11 Salute Herodion my kinsman. Greet them that be of the household of Narcissus, which are in the Lord.

Herodian (a relative of Paul’s, evidently) and them who were saved of the household of Narcissus. He mentioned a few groups here without naming them individually, but recognizing that they as a group were important to him.

12 Salute Tryphena and Tryphosa, who labour in the Lord. Salute the beloved Persis, which laboured much in the Lord.

Tryphena, and Tryphosa, and Persis…all servants of God who served faithfully. Persis evidently even more than the others. It is interesting to see that God recognizes degrees of service, as well as the fact of faithful service. This should encourage our hearts, to know that if we serve more, God is not blind to it.

13 Salute Rufus chosen in the Lord, and his mother and mine.

Rufus, and his mother (also Paul’s? If that is the case, this is all the information we have to that effect.) Perhaps he considered her his adopted mother. Jesus, from the cross, turned his mother over to John for care, and instructed her to see John as her son, and John to see her as his mother. I really don’t know what this means, in this passage.

14 Salute Asyncritus, Phlegon, Hermas, Patrobas, Hermes, and the brethren which are with them.
15 Salute Philologus, and Julia, Nereus, and his sister, and Olympas, and all the saints which are with them.

Asyncritus, Phlegon, Hermas, Patrobas, Hermes and the believers with them. Philologus, Julia, and Olympas and the believers with them (more house-churches?)

16 Salute one another with an holy kiss. The churches of Christ salute you.

“Salute all these, and one another; the Churches of Christ greet you.” I am not certain what is meant by the “holy kiss”, but I do know that some churches practice this and other things mentioned in scripture, simply because it is mentioned, whether they understand it or not. There are churches that make an ordinance of physically washing one another’s feet. There are others that will not have musical instruments in their services, because “…there is no Biblical record of musical instruments in the New Testament Church.” (There isn’t any Biblical record of them having special church-buildings either, nor a host of other things that we count normal in our cultures…)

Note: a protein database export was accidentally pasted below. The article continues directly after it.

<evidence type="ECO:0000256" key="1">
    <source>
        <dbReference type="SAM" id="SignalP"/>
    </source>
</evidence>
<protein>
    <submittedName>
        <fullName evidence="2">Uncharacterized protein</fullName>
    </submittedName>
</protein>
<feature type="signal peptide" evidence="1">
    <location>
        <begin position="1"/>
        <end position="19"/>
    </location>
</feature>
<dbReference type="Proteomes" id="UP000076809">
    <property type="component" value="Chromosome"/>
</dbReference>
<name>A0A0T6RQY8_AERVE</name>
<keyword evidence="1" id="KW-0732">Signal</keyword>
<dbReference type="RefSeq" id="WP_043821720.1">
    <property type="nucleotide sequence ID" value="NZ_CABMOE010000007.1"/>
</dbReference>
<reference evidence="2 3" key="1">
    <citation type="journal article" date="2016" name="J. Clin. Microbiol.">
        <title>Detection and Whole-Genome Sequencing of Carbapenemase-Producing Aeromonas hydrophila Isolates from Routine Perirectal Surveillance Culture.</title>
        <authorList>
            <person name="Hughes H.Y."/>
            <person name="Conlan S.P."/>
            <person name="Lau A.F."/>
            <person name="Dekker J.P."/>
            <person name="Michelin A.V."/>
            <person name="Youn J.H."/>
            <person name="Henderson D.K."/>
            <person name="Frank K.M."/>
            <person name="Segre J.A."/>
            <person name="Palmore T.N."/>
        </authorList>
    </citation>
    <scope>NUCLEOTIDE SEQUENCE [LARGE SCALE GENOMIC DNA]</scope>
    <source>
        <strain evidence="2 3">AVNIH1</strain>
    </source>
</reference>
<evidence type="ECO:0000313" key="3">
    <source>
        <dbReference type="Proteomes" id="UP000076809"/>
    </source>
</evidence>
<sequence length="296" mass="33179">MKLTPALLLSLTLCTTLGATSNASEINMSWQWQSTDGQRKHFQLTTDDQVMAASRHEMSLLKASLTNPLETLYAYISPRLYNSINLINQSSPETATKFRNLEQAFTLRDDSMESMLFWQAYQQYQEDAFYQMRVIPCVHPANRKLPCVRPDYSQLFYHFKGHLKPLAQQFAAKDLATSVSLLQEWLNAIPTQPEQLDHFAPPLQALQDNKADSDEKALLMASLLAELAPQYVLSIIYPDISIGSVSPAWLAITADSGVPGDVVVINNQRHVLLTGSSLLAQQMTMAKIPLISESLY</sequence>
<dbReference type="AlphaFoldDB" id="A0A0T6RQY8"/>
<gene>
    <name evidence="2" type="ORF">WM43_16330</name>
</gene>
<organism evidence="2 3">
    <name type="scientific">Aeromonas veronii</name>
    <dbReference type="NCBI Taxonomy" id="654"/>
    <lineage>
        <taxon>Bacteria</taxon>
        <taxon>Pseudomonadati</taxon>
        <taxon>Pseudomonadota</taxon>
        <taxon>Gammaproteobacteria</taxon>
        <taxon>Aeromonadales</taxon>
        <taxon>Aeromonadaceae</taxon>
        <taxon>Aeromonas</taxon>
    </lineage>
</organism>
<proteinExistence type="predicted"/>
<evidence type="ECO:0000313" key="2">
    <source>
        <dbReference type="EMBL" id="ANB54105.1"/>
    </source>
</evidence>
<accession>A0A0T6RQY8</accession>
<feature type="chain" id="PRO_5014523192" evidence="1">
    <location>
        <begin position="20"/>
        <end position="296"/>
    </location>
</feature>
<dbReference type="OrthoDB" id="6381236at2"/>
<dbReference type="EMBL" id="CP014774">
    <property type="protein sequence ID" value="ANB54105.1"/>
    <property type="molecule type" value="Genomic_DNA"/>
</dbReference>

I think it is our responsibility to understand the scripture as best we can, and obey what we understand. It is not acceptable in American culture for men to kiss one another. The Old Russian Believers practice such a thing specifically because of this verse. That does not offend me. On the other hand, I think I am free to warmly greet believers as brothers and sisters in Christ in the manner dictated by our culture. I hope that does not offend them.

Final Warnings and Admonitions

17 Now I beseech you, brethren, mark them which cause divisions and offences contrary to the doctrine which ye have learned; and avoid them.
18 For they that are such serve not our Lord Jesus Christ, but their own belly; and by good words and fair speeches deceive the hearts of the simple.

Paul says we are to take note of those who cause division (Greek dichostasias), and avoid them: they are not serving Christ, but self. They will deceive the hearts of the unlearned…that is who they target, and they do so successfully.

19 For your obedience is come abroad unto all men. I am glad therefore on your behalf: but yet I would have you wise unto that which is good, and simple concerning evil

Paul said that the obedience of this church (their faith and wise behavior) had been widely spoken of, which was good. But then he told them to “be wise in that which is good”, and “simple” in that which is evil. We tend to want to be “worldly-wise” as well as wise in Christ. We call it “sophistication.”  The problem with that is that the word “sophistication” comes from the same root as “sophistry.”  Sophistry is “reasoning that seems plausible on a superficial level but is actually unsound; or reasoning that is used to deceive,” according to Webster’s dictionary. People use this sort of reasoning and argument at virtually every level, from politics and religion down to sales literature and folk-medicine.

We are mocked by the world as “ignorant” if we don’t have extensive experience with evil behavior, and they shame us for it. People say “Don’t knock it if you haven’t tried it!” They could be referring to any sort of bad decision-making. And yet Paul says that it would be better if we become experts in the Goodness of God, and in obedience to Him, but go right ahead and wear the label of “Ignoramus,” when it comes to sin. It is just fine to have no idea what people are talking about when they are bragging about the evil they have taken part in. God says “…it is a shame even to speak of the things they do in secret.” (Ephesians 5:12)